Mappings (was: Re: High-level changes from IDNA2003 in the "current work")

John C Klensin klensin at
Fri Mar 7 15:52:51 CET 2008

--On Friday, 07 March, 2008 07:30 +0800 James Seng
<james at> wrote:

> I am curious about (c)....wouldn't take give raise to
> inconsistency of results as implementations varies?


Partially because the prohibition in 3490 on display of punycode
didn't work (some browser vendors now view display of punycode
in varying circumstances as a feature) and because various
implementations are already doing some local mapping in URIs and
IRIs (i.e., mapping that is not specified in IDNA2003), that
inconsistency already exists.   It is aggravated by a user-level
inconsistency for both end users and registrants: other than
computers and a few patient experts, no one actually understands
what characters are, and are not, accepted by IDNA and there is
continuing confusion about what "registration" means and whether
one can register a string that cannot come out of
ToUnicode(ToASCII(string)).  Different registries have different
policies on the latter.  A few registrars have concluded that
IDNs are so confusing and problem-prone that they don't want to
touch them.  Those comments are certainly anecdotal rather than
definitive and certainly do not represent checks all the way
down the DNS tree, but they are, I believe, symptomatic of a
broader problem.

In addition, glyphs in fonts seem to be available more often for
base characters than for compatibility ones.   While
applications can sometimes tell which scripts are supported
locally, particular characters within fonts are much harder.  In
general, the application can only assume that the character are
there and try to display them (typically resulting in question
marks or little boxes if the characters are not available, but
sometimes in mapping to other, similar, characters).  Or the
application much assume that display is not possible and display
the punycode-encoded string instead (see above).

The lack of full support for compatibility and other mapped-out
character should not be surprising, but display as little boxes
or question marks is the worst possible case, since information
is actually lost and copy-and-paste are even less likely to work
than usual.

We either need to do something to clean that up (or, of course,
we could decide we like the warts).  The approach taken in the
proposed documents is that we need to minimize variation in
domain names in interchange and --whether you look at it as part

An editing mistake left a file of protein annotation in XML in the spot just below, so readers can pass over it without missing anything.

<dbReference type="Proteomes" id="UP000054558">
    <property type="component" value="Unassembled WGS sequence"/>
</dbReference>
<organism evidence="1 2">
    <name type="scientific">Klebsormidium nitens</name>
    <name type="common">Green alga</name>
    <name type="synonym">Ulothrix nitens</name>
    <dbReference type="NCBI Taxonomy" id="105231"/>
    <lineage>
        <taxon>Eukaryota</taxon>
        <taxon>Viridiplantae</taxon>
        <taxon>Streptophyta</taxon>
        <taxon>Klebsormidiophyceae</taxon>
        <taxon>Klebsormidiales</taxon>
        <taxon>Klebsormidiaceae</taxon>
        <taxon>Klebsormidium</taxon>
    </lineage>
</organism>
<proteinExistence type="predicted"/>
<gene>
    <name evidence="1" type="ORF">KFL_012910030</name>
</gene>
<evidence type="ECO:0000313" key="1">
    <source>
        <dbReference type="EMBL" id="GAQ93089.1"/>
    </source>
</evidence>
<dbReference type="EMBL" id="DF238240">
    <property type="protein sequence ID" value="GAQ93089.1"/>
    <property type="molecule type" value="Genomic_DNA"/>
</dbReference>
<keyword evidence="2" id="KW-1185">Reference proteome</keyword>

of the goal or as an effect-- make the equivalents of the
ToASCII and ToUnicode operations reversible.  We believe that
will significantly reduce confusion and significantly improve

Once the mappings are removed from IDNA, there are several
possible approaches:

	(i) Do mapping externally to the IDNA protocol set,
	possibly using a standardized model that preserves
	complete compatibility with IDNA2003.   This at least
	gets us clarity about what can be registered and what
	goes onto the model.  It also gives us the potential for
	different rules for different protocol contexts, which
	might be either an advantage or a disadvantage.
	(ii) Do as little mapping as possible except in contexts
	where backward-compatibility is more important than
	cleaning things up.  Given the comments above and
	earlier discussions on this list and in
	draft-klensin-idnabis-issues, this might be the best
	approach going forward, and probably would have been the
	best approach if we were starting from a clean slate.
	Whether it is wise or not  today depends on what we
	think about the importance of IDNs that are in active
	use now using characters that map out versus the much
	larger number of IDNs that may exist in the future.
	(iii) View mapping among Unicode characters as a
	completely local matter, just as we have always viewed
	mapping into Unicode from local character sets and
	codings.  This requires strong "it better not leak if
	you expect it to resolve" constraints (which we have
	today in different form), but is consistent with the
	knowledge that some local mappings are inevitable as
	application implementations attempt to compensate for
	perceived inadequacies, vis-a-vis their script or
	writing systems, in either IDNA or Unicode.

There are probably some hybrid possibilities as well, but the
proposed documents are, deliberately, completely agnostic on
this subject (draft-klensin-idnabis-issues may not be quite
clear about that in the current version -- I've learned a bit
more about how to explain it in the few weeks since the most
recent version was posted).


p.s. While I think Paul's summary is a useful way to get people
started on coming up to speed, I hope no one will consider it a
substitute for reading the documents, even between now and the

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